Are there downsides to using cloud storage for long-term archiving?
Over the last decade, cloud storage has continued to grow. As of January 2023, the cloud storage industry has reached over 150 billion in annual revenue. Consumers and companies alike are using cloud storage technology for both short and long-term storage solutions, including file archiving for historical record-keeping purposes. Let’s take a look at some of the factors that can impact our data storage and possible ways to mitigate any associated risk.
Security: This is a significant factor when placing the care of your digital content in the hands of a storage provider. It’s very important to determine what types of content you plan to store so that you can ensure that the proper systems are in place to ensure the security of your files. Encryption is always an excellent way to help protect sensitive materials stored in the cloud. Most centralized cloud-based file storage companies offer file encryption, but it’s important to note that since they’re selling you the file encryption service, they also hold the keys to decrypt your files. Depending on the security needs of your specific files, this may not be the best approach.
Navigating and mitigating the security risks of cloud storage, including encryption can be challenging. Its best to research the company you’re trusting with your data and see what their track record is for file protection, security, and of course hacks and breaches of the service(s).
Vendor Lock-in: An often overlooked aspect of storing your content with a specific provider for an extended period comes when you decide to make a change in storage providers. Can your content be easily accessed and transferred over to your new storage carrier? Are there additional costs associated with pulling all your archived data from their servers? Will the provider you’ve chosen still be around as your business and storage needs grow?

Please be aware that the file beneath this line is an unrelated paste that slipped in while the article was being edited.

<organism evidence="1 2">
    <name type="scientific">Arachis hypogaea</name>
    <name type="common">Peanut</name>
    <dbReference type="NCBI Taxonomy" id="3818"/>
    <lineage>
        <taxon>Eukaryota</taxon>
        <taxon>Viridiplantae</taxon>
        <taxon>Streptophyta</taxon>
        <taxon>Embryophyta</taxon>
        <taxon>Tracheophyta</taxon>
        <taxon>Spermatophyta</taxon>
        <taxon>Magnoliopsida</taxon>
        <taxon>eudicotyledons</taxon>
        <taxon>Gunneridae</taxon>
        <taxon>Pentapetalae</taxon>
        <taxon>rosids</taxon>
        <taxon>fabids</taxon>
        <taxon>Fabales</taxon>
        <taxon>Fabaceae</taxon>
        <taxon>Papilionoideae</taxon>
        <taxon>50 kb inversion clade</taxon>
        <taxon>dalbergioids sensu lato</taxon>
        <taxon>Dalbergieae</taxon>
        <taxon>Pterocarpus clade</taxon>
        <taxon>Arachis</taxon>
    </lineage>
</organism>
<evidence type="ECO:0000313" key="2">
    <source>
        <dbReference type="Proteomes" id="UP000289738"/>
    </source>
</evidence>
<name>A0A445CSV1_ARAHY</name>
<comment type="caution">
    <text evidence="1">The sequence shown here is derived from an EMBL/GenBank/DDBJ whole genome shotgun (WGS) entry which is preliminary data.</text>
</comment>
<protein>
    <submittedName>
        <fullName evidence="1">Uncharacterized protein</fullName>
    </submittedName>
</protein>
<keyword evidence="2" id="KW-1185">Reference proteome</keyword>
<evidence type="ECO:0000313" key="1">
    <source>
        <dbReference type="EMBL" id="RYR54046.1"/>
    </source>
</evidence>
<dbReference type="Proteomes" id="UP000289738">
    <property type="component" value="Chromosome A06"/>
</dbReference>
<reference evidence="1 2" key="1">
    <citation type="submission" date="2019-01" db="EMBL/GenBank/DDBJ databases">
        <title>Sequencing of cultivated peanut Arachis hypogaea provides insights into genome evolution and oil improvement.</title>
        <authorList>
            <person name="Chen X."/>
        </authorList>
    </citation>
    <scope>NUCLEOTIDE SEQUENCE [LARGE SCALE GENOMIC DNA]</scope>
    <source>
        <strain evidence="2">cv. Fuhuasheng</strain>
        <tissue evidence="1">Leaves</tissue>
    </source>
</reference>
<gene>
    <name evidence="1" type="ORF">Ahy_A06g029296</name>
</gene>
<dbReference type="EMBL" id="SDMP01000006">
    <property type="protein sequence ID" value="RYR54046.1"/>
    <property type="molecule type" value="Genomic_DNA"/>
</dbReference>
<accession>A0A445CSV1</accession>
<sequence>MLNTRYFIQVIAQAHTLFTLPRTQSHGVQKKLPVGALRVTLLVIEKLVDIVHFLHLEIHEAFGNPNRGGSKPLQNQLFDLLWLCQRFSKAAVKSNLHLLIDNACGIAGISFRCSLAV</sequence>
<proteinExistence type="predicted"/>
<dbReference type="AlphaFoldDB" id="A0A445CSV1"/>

How your content is stored and archived within a cloud storage system can vary between providers. It’s important to ask your provider about file and data transfer options prior to using the cloud service. It’s always easy to provide them with your files and to get them stored, but it might not be that simple to get them all back quickly and cost-effectively so that you can transfer your files to another provider.
Limited Control over Data: Another aspect to be mindful of is who is handling and managing your files, and the amount of control and access you have. Most providers offer easy access to files you use daily. They’re easy to locate, manage, and access.
Archived files offer a different risk here because they’re not files you touch regularly. So they tend to be stored in longer-term storage locations often referred to as “cold” or “glacial” file storage. Most providers charge additional fees for engaging files that are identified as being archived because typically archived files are simply not touched. So it’s important to know what your options are to engage your archived files.
Data Sovereignty: Another factor to consider when choosing a cloud storage provider is data sovereignty. More specifically, does your storage provider comply with local, state, and federal laws associated with data sovereignty in your part of the world?
As you can see, using centralized, cloud-based public storage offers a great deal of simplicity and ease, but can be accompanied by significant pitfalls if you’re not asking your provider the right questions. So before you decide where to place your company’s vital data, it’s good to compare your choices to ensure you’re getting the right value, the right protection, and unlimited access to your stored content.
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